Jax​: A little bit of ego is fine.

Jules​: Yeah—I like the creatives who are making work more than I like the world they’re involved in. Regardless of how I feel about someone’s work—whether I thinks its good or valid or what have you—I’m always most proud of and amazed by people who are making work. Regardless. You know, there’s a million reasons to stop making work and as long as people are making that—that’s good to me.

That being said, I think there’s a certain insincerity involved with all the…with all the aspects of the art world—like art with a capital A. At a certain point, it seems like if you look at the gallery scene, especially in New York or LA, it seems more of a game of money. That ends up detrimenting artists more than anyone. Curators and collectors are kind of arbitrarily making a profit off of the work of artists who aren’t necessarily seeing their dividends. So I think… people who create work solely with the art market in mind—that might be pragmatic, you know, as a good way to make money. But I think ultimately it leads to kind of stunted growth in the art world. Like, there isn’t as much exploration, there isn’t as much sincerity as we’re used to seeing, you know, 100 years ago. And I believe that that sort of attitude that the art world has, can lead to a kind of apathy for the public, for arts—it’s because they feel like it’s kind of daunting to go look at art.

But I think,…, relying on jargon, and over intellectualism, and what I consider to be insincerity, is a…is a dislike of mine for the art world. It keeps people from being involved who would otherwise really appreciate going out to see art. It’s the people who make really authentic work that excites me as a curator, and as an artist.

Jax: Professionally and artistically, what are your goals?

Jules: So professionally, I mean..I’m doing what I can right now. I’d love to operate a studio and a gallery space with funding, you know, preferably, but…as a curator my ethos revolves around being artist centered. I kind of luck out, because I am an artist so I can respect a lot of the needs and wants of artists when they’re looking for a gallery showing. For me, its motivation A—it’s promoting their work, introducing them to a new audience, and trying to encourage them to continue to make.

I…The way I look at it, the most important part of what i do, is enabling or helping encourage artists to keep making. Artistically, I’m kind of lucky because though the way I’d like to make money is in supporting the arts. So painting is something I can just do for myself. Which is nice because i don’t have to worry about catering my work to a market, or I don’t spend a whole lot of time applying to grants or fellowships—because i paint because I like to.

I would like to do a residency in Iceland, though. Artistically, that is. That is definitely a goal.

Jax​: Why Iceland?

Jules​: Just—Iceland is really beautiful. I have a friend, who is also a Montserrat alumni, Kristine Roan, who has a done a few residencies up there. And there’s something about how quiet and colorful the architecture is in Iceland, and just the attitude there. it’d be nice to get away, somewhere I can’t speak the language and—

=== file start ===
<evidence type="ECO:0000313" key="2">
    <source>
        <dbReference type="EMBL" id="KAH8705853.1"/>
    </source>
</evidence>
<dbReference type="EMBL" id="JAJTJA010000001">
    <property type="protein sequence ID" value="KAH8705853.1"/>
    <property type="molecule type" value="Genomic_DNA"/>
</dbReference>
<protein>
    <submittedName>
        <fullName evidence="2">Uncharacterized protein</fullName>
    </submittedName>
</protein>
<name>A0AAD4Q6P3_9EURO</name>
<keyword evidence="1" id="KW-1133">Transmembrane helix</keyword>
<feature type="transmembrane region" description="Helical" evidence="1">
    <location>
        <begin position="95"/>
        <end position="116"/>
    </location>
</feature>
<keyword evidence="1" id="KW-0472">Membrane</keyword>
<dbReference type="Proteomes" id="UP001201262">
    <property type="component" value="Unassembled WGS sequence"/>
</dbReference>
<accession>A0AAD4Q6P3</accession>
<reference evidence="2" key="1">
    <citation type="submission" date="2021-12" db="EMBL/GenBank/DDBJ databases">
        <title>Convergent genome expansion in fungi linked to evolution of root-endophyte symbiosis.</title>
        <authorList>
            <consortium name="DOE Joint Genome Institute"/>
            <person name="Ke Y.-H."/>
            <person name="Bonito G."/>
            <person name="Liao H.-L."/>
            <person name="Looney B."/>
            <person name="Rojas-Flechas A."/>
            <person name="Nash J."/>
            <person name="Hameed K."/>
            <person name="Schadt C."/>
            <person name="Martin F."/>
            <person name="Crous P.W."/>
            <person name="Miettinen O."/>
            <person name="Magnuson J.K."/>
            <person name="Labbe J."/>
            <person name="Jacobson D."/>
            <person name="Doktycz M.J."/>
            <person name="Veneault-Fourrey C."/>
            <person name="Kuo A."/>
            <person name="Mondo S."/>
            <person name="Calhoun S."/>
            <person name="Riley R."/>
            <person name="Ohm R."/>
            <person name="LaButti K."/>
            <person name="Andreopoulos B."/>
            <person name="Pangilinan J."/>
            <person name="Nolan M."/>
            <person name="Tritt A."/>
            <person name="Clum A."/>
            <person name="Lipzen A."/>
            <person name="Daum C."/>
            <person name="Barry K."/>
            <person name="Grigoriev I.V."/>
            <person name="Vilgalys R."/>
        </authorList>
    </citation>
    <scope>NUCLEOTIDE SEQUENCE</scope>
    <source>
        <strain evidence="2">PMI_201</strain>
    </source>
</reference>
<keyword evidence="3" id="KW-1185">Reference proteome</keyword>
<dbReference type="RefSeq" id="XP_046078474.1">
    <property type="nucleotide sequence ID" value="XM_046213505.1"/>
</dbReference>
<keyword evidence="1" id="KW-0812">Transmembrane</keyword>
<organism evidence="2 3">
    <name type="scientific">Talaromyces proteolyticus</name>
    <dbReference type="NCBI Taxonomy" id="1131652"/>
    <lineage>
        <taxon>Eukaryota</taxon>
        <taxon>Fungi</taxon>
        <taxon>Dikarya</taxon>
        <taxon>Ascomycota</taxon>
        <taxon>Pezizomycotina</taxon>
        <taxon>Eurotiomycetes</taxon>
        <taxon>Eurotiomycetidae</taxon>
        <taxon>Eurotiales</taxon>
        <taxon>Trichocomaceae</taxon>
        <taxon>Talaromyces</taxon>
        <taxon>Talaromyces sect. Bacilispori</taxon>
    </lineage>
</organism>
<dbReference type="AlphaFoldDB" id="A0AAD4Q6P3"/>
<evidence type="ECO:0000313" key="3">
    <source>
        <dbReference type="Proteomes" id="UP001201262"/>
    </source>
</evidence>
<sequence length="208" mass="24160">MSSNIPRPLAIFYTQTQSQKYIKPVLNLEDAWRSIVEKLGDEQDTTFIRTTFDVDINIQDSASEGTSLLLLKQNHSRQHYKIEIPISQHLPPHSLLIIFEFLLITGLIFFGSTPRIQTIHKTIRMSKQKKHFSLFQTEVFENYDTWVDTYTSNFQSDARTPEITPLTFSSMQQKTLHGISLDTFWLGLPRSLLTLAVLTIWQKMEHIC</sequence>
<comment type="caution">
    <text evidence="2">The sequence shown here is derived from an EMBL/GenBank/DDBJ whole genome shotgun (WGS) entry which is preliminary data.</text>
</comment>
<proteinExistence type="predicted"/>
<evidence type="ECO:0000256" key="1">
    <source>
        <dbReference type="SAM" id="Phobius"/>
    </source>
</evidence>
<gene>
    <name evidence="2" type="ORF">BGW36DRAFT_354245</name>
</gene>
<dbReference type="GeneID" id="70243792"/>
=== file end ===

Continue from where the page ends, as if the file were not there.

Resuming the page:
Jax​: —Paint something new.

Both​: Yeah.

Jax​: In retrospect of you own education, what do you wish you could communicate to art students now?

Jules​: So I have a lot of thoughts on this one.

The most important part, which is something that i touched on earlier is find the teachers who you think are actually valuable to you, who you really appreciate input , and who really appreciate your work. And make connections with them. Talk to them throughout school, email them when you get out of school, go see their shows, be involved with them because…that’s the biggest benefit you’re going to get out of art school, I think—the relationships you make with people who support your work.

My next point is to always collaborate with other students. Find the people who are in your classes, who get you jazzed up, who challenge you on your work, who want to make things happen with you. Like…try, make crazy things happen. Throw gallery shows, draw each other, throw dance parties, you know, there’s a long history at Montserrat. Of these DIY events—whether they be in a gallery setting or there was a Drum Corps—which was this crazy musical projection thing that happened, I want to say in the early 2000s at Montserrat. It was a bunch of great people making great work and that, that’s where the magic happens in being in such a small community. Finding the raddest people you can, and making stuff happen. The next is go to First Fridays. Go to all the Artist Talks in the school, Professional Practice Events—you are literally shooting yourself in the foot if you’re not utilizing the school’s and the region’s resources while you’re there. You should be visible—in the galleries, in Beverly—like Mingo and 222 Cabot, they’re your friends.​ You should see the artists they’re showing because they’re great and you should form a relationship with them, because they can help you as well. You really have to dig for the artists in the region that speak to you.

Once again, work for Montserrat Galleries, if you can. It is invaluable.

And the last bit I have is…kind of a mistake I made, as a student. I hated homework. I hated doing homework because I made it this thing that it wasn’t. I felt like I had to make work that would please my teachers so that I’d get a good grade but homework’s only homework if you make it homework. You gotta take classes that allow…the homework for the classes should be your work. Find a happy medium with your teachers and with yourself, always be making the things you’re interested in. And don’t feel pigeonholed to make work you don’t like.

Jax​: So I guess this is—this question kind of ties into that. What was the best piece of advice that you have ever been given?

Jules​: So this—I like this story—I tell it a lot. But when I was a senior, in Senior Fine Arts Seminar, Ethan Berry was running the program at the time. And this is a habit I still haven’t broken, but I remember musing with him about what if I did this? Or maybe I’ll start a project like this, or maybe i’ll try and make a sculpture. Or I have this idea for this, and uhm, after awhile, I feel like he kind of got sick of it. And uhm..he had this little card that the handed me. It was letterpressed, it was made somewhere in the school—that just said “You have permission”.

I just thought that was so funny. Because you know, he was kind of pointing out how silly it was, and I mean it’s still silly, you know, I still do it. To just stand there, and talk about work when there’s…no one stopping me. No one’s stopping anyone from trying anything. And I thought that was just such a nice—kind of snide—but I uh, I appreciated it. A lot.